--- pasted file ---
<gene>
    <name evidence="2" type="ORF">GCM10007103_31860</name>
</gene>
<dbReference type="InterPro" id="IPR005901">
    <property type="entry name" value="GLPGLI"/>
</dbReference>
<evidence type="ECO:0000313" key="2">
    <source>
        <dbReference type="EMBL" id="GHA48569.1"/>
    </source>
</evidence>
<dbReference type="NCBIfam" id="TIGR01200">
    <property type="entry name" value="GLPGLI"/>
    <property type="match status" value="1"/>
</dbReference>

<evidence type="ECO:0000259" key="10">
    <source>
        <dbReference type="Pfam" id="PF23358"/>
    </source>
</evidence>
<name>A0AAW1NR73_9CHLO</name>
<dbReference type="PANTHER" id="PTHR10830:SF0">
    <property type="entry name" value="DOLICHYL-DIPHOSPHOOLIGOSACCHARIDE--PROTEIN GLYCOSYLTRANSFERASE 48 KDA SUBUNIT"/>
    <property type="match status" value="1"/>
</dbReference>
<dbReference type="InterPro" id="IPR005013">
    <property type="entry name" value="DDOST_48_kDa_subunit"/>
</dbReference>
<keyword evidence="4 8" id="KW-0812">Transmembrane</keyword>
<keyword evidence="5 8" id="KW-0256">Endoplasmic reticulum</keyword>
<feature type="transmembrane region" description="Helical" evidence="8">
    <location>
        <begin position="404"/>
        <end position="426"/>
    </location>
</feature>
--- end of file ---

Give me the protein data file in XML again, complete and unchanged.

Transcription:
<gene>
    <name evidence="2" type="ORF">GCM10007103_31860</name>
</gene>
<dbReference type="InterPro" id="IPR005901">
    <property type="entry name" value="GLPGLI"/>
</dbReference>
<evidence type="ECO:0000313" key="2">
    <source>
        <dbReference type="EMBL" id="GHA48569.1"/>
    </source>
</evidence>
<dbReference type="NCBIfam" id="TIGR01200">
    <property type="entry name" value="GLPGLI"/>
    <property type="match status" value="1"/>
</dbReference>

<evidence type="ECO:0000259" key="10">
    <source>
        <dbReference type="Pfam" id="PF23358"/>
    </source>
</evidence>
<name>A0AAW1NR73_9CHLO</name>
<dbReference type="PANTHER" id="PTHR10830:SF0">
    <property type="entry name" value="DOLICHYL-DIPHOSPHOOLIGOSACCHARIDE--PROTEIN GLYCOSYLTRANSFERASE 48 KDA SUBUNIT"/>
    <property type="match status" value="1"/>
</dbReference>
<dbReference type="InterPro" id="IPR005013">
    <property type="entry name" value="DDOST_48_kDa_subunit"/>
</dbReference>
<keyword evidence="4 8" id="KW-0812">Transmembrane</keyword>
<keyword evidence="5 8" id="KW-0256">Endoplasmic reticulum</keyword>
<feature type="transmembrane region" description="Helical" evidence="8">
    <location>
        <begin position="404"/>
        <end position="426"/>
    </location>
</feature>